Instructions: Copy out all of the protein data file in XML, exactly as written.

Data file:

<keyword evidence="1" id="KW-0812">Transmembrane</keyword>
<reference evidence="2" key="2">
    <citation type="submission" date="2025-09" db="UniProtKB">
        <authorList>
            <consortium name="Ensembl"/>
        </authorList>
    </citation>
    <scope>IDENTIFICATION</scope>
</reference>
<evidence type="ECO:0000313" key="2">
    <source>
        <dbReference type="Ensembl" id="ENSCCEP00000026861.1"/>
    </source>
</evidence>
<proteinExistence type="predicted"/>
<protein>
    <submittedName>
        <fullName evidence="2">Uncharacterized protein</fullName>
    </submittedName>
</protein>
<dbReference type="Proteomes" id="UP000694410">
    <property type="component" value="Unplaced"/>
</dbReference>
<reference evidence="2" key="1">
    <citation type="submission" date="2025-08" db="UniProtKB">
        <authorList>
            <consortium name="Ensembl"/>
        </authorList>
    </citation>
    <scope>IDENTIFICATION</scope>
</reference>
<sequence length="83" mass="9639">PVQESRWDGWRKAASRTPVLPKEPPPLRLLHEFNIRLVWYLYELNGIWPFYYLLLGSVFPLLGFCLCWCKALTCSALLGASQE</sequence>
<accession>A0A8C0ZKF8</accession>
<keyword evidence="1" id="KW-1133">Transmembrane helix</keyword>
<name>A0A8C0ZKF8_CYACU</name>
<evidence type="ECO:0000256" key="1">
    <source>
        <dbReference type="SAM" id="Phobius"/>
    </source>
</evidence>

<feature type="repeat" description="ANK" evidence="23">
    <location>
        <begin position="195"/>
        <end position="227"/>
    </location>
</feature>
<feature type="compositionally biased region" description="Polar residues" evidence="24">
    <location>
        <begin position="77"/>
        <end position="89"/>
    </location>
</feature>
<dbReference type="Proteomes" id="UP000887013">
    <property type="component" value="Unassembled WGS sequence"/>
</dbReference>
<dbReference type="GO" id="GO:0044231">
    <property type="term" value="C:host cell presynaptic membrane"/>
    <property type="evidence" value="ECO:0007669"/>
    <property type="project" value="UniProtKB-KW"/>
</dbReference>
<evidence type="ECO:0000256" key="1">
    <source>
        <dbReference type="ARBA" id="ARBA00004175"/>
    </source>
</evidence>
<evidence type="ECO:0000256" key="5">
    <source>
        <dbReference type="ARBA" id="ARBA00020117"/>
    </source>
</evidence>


<keyword evidence="1" id="KW-0812">Transmembrane</keyword>
<reference evidence="2" key="2">
    <citation type="submission" date="2025-09" db="UniProtKB">
        <authorList>
            <consortium name="Ensembl"/>
        </authorList>
    </citation>
    <scope>IDENTIFICATION</scope>
</reference>
<evidence type="ECO:0000313" key="2">
    <source>
        <dbReference type="Ensembl" id="ENSCCEP00000026861.1"/>
    </source>
</evidence>
<proteinExistence type="predicted"/>
<protein>
    <submittedName>
        <fullName evidence="2">Uncharacterized protein</fullName>
    </submittedName>
</protein>
<dbReference type="Proteomes" id="UP000694410">
    <property type="component" value="Unplaced"/>
</dbReference>
<reference evidence="2" key="1">
    <citation type="submission" date="2025-08" db="UniProtKB">
        <authorList>
            <consortium name="Ensembl"/>
        </authorList>
    </citation>
    <scope>IDENTIFICATION</scope>
</reference>
<sequence length="83" mass="9639">PVQESRWDGWRKAASRTPVLPKEPPPLRLLHEFNIRLVWYLYELNGIWPFYYLLLGSVFPLLGFCLCWCKALTCSALLGASQE</sequence>
<accession>A0A8C0ZKF8</accession>
<keyword evidence="1" id="KW-1133">Transmembrane helix</keyword>
<name>A0A8C0ZKF8_CYACU</name>
<evidence type="ECO:0000256" key="1">
    <source>
        <dbReference type="SAM" id="Phobius"/>
    </source>
</evidence>

<feature type="repeat" description="ANK" evidence="23">
    <location>
        <begin position="195"/>
        <end position="227"/>
    </location>
</feature>
<feature type="compositionally biased region" description="Polar residues" evidence="24">
    <location>
        <begin position="77"/>
        <end position="89"/>
    </location>
</feature>
<dbReference type="Proteomes" id="UP000887013">
    <property type="component" value="Unassembled WGS sequence"/>
</dbReference>
<dbReference type="GO" id="GO:0044231">
    <property type="term" value="C:host cell presynaptic membrane"/>
    <property type="evidence" value="ECO:0007669"/>
    <property type="project" value="UniProtKB-KW"/>
</dbReference>
<evidence type="ECO:0000256" key="1">
    <source>
        <dbReference type="ARBA" id="ARBA00004175"/>
    </source>
</evidence>
<evidence type="ECO:0000256" key="5">
    <source>
        <dbReference type="ARBA" id="ARBA00020117"/>
    </source>
</evidence>